Roll on 94 minutes and Matt Richie scored a quite beautiful equaliser. Lots of fans, myself included, moved towards the front to celebrate as is natural in such circumstances. It’s not clever to charge towards a small area as a crowd. It is not criminal. It was difficult to see clearly what happened in the melee but that’s exactly what it was. A chaotic mess of jubilant mags who were celebrating wildly in a small space with only a knee-high barrier between us and the playing area perimeter.
Common sense and perspective could and should have been used and fans calmly ushered back. But football fans have often been treated as criminals in the first instance as a matter of course and after recent events, heavy handed policing and stewarding prevailed. It looks likely to have a lasting impact on an unlucky few who ended up over the knee-high barrier. Anyone amongst that celebration knows that it could have been any one of us that ended up on the grass there and that none of us had the remotest criminal intent. I’d speculate that those that did end up on the grass didn’t intend to be there and were forced over.
One of those arrested has since been released without charge after CCTV showed he was pulled over by a steward. He was then detained for more than 20 hours before being released. This is unacceptable. That steward has probably shown more intent out of anyone to get Newcastle fans onto the pitch.
To support the lads facing prosecution for celebrating the winner on Saturday please donate here
Seven fans in the away end didn’t get home after Saturday. That night they were arrested for entering the field of play after the equaliser.
Fans shouldn’t enter the field of play. The law against entering the field of play is there rightly to protect players and officials. We’ve seen incidents in recent weeks in Birmingham and Edinburgh of those laws being broken and the people involved rightly facing prosecution. What happened on Saturday with fans of Newcastle United isn’t that.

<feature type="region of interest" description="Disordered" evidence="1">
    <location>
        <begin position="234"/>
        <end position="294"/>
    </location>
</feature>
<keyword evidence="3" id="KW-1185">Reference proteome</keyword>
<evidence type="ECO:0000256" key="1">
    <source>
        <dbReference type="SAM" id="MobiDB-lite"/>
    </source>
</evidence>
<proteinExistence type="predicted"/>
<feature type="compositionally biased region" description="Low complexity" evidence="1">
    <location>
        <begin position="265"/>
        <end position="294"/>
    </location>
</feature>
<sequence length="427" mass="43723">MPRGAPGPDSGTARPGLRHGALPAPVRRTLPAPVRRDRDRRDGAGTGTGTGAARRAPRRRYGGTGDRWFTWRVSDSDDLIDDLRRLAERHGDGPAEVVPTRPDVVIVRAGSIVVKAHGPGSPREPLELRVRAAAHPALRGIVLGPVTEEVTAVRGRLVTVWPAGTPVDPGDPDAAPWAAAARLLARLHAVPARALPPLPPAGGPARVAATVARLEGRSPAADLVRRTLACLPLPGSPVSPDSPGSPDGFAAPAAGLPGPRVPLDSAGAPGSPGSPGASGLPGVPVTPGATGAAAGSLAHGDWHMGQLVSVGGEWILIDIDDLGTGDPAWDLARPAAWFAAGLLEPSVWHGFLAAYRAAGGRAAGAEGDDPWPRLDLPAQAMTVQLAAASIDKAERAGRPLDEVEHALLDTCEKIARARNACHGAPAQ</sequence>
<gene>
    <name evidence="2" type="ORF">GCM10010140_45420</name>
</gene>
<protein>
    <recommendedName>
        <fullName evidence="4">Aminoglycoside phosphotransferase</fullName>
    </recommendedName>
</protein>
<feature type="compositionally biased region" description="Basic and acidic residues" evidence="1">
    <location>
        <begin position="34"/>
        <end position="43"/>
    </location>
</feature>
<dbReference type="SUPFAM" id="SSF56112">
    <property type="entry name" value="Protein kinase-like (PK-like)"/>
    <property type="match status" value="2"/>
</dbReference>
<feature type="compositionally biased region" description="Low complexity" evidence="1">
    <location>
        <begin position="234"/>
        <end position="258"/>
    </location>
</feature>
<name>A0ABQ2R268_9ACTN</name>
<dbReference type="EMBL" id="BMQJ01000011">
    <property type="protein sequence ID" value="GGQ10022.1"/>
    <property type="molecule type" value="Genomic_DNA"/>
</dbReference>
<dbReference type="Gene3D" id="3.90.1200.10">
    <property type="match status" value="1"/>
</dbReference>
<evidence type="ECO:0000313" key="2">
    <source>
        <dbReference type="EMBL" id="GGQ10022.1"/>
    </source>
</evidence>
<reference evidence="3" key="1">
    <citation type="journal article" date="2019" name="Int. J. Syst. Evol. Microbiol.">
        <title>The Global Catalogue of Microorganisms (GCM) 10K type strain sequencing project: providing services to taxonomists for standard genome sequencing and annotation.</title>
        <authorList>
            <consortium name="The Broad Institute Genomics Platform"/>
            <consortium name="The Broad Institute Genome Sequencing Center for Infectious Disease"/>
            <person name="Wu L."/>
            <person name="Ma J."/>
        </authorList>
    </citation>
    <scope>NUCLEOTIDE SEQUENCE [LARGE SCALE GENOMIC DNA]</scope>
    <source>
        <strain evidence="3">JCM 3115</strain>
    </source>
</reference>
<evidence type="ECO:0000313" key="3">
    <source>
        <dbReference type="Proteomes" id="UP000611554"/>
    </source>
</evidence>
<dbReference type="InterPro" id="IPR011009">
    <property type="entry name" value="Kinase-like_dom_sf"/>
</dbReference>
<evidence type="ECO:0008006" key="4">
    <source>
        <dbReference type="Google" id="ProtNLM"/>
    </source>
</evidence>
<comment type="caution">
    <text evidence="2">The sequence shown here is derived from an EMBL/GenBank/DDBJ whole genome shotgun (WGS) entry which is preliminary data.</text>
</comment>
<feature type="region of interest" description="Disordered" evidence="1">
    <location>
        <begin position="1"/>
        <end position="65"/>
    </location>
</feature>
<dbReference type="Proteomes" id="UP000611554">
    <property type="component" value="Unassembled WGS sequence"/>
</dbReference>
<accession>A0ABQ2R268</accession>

We are launching a campaign to support those fans.
Having spoken to most of the families of the arrested fans – there was no intention to commit a criminal act. No players were harmed. No home supporters taunted.
Fans surged forwards at one of the smallest grounds ever to host Premier League football and for a matter of seconds were on the pitch.
We would like to support these fans who are facing banning orders and potential criminal records by raising contributions for their basic legal fees and basic travel costs as the hearings will take place in Dorset.
If any of the families or individuals feel unable to accept the fees or their charges are dropped before they have to travel or pay for legal expenses, then this money will be donated to charity and the charity of choice paid with a proof of public payment.
Please donate if you can:
Newcastle United Supporters Trust
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a club that will work with supporters on fan issues and will recognise their value as the long term custodians of the club;
a club that will work with our MPs, the City Council and local businesses to play its part in regenerating our area rather than simply billboarding a national sports retailer;
a club that will work with local football clubs and schools to develop local talent and keep that talent in the North East;
a club that says we can compete, we will compete, we don’t reward mediocrity, we strive for excellence and to be the best we can be in everything we do.
VIDEO: Colin Whittle goes into some detail about what a supporters trust is, what Newcastle United Supporters Trust does, how we can work together to achieve our goals and make Newcastle United a better experience for all fans. Safe standing, food banks, ticket prices and more.